A court in Munich on Thursday rejected a case brought by a cousin of Gurlitt who had sought to overturn his will, according to news reports.
Uta Werner had contested Gurlitt's soundness of mind when he wrote the will naming the Bern museum as his sole heir.
But the court said it was not convinced by the argument that Gurlitt was suffering from dementia.
Gurlitt died in 2014, leaving behind more than 1,500 artworks, including valuable paintings and sketches by Picasso, Monet, Chagall and other masters.
But there were suspicions many of the works had been stolen from their Nazi-era owners.
Gurlitt's father was an art dealer tasked by Adolf Hitler with helping to plunder great works from museums and Jewish collectors – many of whom died in the gas chambers.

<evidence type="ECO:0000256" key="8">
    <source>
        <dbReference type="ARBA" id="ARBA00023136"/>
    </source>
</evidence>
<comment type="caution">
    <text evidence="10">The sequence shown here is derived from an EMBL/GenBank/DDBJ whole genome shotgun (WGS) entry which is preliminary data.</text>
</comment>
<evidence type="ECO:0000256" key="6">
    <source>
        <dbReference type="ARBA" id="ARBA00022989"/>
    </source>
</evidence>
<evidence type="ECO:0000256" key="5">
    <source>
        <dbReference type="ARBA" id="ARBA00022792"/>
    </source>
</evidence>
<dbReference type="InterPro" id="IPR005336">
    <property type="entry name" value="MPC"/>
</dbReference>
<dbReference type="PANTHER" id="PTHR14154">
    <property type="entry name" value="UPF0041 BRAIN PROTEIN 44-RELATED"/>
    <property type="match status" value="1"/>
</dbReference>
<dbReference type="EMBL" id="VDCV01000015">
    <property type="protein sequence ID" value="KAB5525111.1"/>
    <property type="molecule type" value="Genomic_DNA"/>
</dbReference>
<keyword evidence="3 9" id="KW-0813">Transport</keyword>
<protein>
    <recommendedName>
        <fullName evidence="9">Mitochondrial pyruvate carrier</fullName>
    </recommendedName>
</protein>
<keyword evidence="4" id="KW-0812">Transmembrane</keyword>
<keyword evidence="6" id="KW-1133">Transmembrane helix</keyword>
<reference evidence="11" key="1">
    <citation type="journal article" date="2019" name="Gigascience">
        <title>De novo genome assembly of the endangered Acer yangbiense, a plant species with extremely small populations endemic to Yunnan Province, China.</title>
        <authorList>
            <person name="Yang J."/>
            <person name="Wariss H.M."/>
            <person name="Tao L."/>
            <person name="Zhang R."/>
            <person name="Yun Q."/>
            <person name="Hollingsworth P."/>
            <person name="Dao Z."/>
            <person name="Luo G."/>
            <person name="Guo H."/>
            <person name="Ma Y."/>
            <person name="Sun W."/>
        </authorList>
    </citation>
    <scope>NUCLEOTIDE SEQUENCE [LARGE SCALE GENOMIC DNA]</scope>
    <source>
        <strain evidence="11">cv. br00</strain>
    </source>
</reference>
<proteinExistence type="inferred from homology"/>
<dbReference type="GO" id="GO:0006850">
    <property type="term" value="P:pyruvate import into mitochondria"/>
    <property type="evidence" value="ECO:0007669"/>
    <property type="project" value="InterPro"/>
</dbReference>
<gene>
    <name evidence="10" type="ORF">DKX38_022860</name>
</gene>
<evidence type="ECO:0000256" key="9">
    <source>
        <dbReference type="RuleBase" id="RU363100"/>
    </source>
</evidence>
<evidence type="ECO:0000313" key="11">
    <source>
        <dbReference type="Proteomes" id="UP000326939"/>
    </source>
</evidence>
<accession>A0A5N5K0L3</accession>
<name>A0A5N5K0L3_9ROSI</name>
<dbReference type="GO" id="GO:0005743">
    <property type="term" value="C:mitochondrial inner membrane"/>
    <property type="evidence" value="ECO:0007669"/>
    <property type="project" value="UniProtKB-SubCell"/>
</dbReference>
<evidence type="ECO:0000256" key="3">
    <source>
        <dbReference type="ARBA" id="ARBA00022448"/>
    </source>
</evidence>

It came as a surprise when Gurlitt bequeathed his entire collection to the Bernese art gallery, known as the Kunstmuseum Bern.
The museum accepted the collection in 2014 after mulling the ethical implications, but left some 500 works of dubious provenance in Germany to allow a government-appointed task force to complete its research on identifying the heirs.
The task force concluded last year that one percent of the artworks could be shown without doubt to have been stolen from Jewish families under the Third Reich or sold under duress.
The Bernese gallery reported in April that it was planning to exhibit works from the estate in the 2016-2017 winter season, in parallel with a similar exhibition at a museum in Bonn, Germany.